It would be hard to imagine a stranger year in the U.S. investment markets, or one that did a better job of defying logic, than the year just passed. After the dramatic market collapse that began on February 20 and saw a 13% drop in the month of March, the U.S. investment world recovered nicely and sailed through a steep recession, record unemployment, and three waves of a pandemic. The second quarter saw a 32.9% annualized decline in the U.S. GDP, but by the time those statistics had been gathered, the U.S. indices were reaching new records. By the end of the year, the S&P 500 index had gained more than 16% in a year of steep job losses and widespread pain, achieving record highs as the markets closed on December 31.

2020 also illustrated the folly of trying to predict the future. At the beginning of the year, who could have forecast that a massive global pandemic would engulf every aspect of our lives or that it would take hold more persistently in the U.S.–the wealthiest country in the world–than anywhere else?

A breakdown shows that just about every investment asset was up strongly for the second year in a row. Looking at large cap stocks, the widely quoted S&P 500 index of large company stocks gained 11.10% during the year’s final quarter and overall finished up 16.26% in calendar 2020–closing out the year at a record high.

As measured by the Wilshire U.S. Small-Cap index, investors in smaller companies posted 30.96% gains in the final quarter to end the year with a 17.42% return. The technology-heavy Nasdaq Composite Index soared last year; it gained 15.41% in the final three months of the year to finish with a total return of 43.64%.

Even the foreign markets were generous to investors this year. The broad-based EAFE index of companies in developed foreign economies gained 15.75% in the final quarter, basically rescuing the year, delivering a gain of 5.43% in dollar terms for the year just ended. In aggregate, European stocks were up 3.14% in 2020, while EAFE’s Far East Index gained 9.95%. Emerging market stocks of less developed countries, as represented by the EAFE EM index, were up 15.84% in dollar terms in the year.

Looking at alternative investment categories, real estate, as measured by the Wilshire U.S. REIT index, posted a 10.62% gain during the year’s final quarter, but it finished the year with a 7.90% loss. The S&P GSCI index, which measures

commodities returns, gained 14.49% in the 4th quarter but ended the year down 23.72%.

In the bond markets, yields on 10-year Treasury bonds have dropped to remarkable lows: just 0.95% currently. 30-year government bonds are yielding just 1.64% a year. Five-year municipal bonds are providing, on average, a meager 0.22% a year, while 30-year munis are yielding 1.47% on average.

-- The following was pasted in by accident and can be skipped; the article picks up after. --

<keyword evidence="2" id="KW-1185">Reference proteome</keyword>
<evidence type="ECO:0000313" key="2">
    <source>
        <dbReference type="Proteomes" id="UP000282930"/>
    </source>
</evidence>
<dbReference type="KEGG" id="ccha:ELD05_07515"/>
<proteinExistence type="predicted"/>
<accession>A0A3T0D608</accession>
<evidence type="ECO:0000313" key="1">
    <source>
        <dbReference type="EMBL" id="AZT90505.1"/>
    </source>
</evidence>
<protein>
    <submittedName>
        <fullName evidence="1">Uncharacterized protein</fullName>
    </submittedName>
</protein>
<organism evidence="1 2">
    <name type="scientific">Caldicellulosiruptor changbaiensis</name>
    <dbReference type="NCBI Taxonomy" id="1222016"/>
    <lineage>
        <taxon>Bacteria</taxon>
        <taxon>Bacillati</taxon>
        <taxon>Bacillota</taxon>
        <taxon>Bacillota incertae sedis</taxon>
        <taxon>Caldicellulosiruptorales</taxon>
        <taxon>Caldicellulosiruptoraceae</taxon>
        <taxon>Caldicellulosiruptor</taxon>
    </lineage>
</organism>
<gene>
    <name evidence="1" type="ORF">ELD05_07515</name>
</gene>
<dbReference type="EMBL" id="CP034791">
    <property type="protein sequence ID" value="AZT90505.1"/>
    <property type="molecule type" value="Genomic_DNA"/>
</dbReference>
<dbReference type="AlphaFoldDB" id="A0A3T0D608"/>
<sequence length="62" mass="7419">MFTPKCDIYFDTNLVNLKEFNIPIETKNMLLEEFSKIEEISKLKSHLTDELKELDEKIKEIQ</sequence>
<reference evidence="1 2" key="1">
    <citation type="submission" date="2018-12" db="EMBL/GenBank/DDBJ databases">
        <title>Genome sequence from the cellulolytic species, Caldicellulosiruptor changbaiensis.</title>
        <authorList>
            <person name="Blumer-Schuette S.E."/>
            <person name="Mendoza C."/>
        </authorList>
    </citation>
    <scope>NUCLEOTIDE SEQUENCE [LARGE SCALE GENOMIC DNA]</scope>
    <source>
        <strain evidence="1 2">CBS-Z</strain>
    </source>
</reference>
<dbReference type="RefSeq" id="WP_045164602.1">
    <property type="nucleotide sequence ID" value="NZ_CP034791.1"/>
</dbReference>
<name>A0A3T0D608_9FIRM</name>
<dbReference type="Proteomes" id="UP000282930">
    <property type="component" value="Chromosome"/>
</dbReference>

With all the consistently grim economic news (the economy hit recession territory in the first quarter of the year and the second quarter was the worst GDP performance on record) it’s hard to remember that, if you ignore the brief glitch, we are continuing a long bull market that started back in March of 2009. This is a remarkable run. Bear markets tend to occur about every 3.5 years, and the previous record was 9.5 years from November 1990 to March of 2000. To say that our current investing good fortune is an anomaly risks significant understatement.

At the same time, few would argue that stocks are cheap right now. By one measure, the Price/Earnings ratio of the S&P 500 index is 33.83, which is about 72% above the modern-era market average of 19.6. With interest rates and bond yields at rock bottom, many professional investors have decided that stocks are the only way to make money in their investment portfolios. But the current valuations suggest that we be cautious about expecting high returns for much longer. Most people realize that the underlying economic fundamentals are shaky at best; the unemployment rate of 6.7% feels like an undercount since millions of service workers in the restaurant industry are sitting at home, and 787,000 Americans filed for unemployment last month. Nobody yet knows the damage that the pandemic is causing America’s public companies as they limp along with remote workforces, and we may not know the full extent until the middle of next year–if then.

Nobody can predict when or how the bull market will end, how deep the inevitable (sooner or later) bear market will be, or, really, anything other than the fact that all past downturns were followed by upturns which took the markets and the economy to new heights. We’ve already seen that dynamic in microcosm during the 2020 year of surprises.

Your LongView Advisor is always available to help you understand the financial implications of national and world events. Let’s work together to find the right answers for your needs.


Wilshire index data:

Russell index data:

S&P index data:–p-us-l–

Nasdaq index data:

International indices:

Commodities index data:

Treasury market rates:

Bond rates:


Indices mentioned are unmanaged and cannot be invested into directly.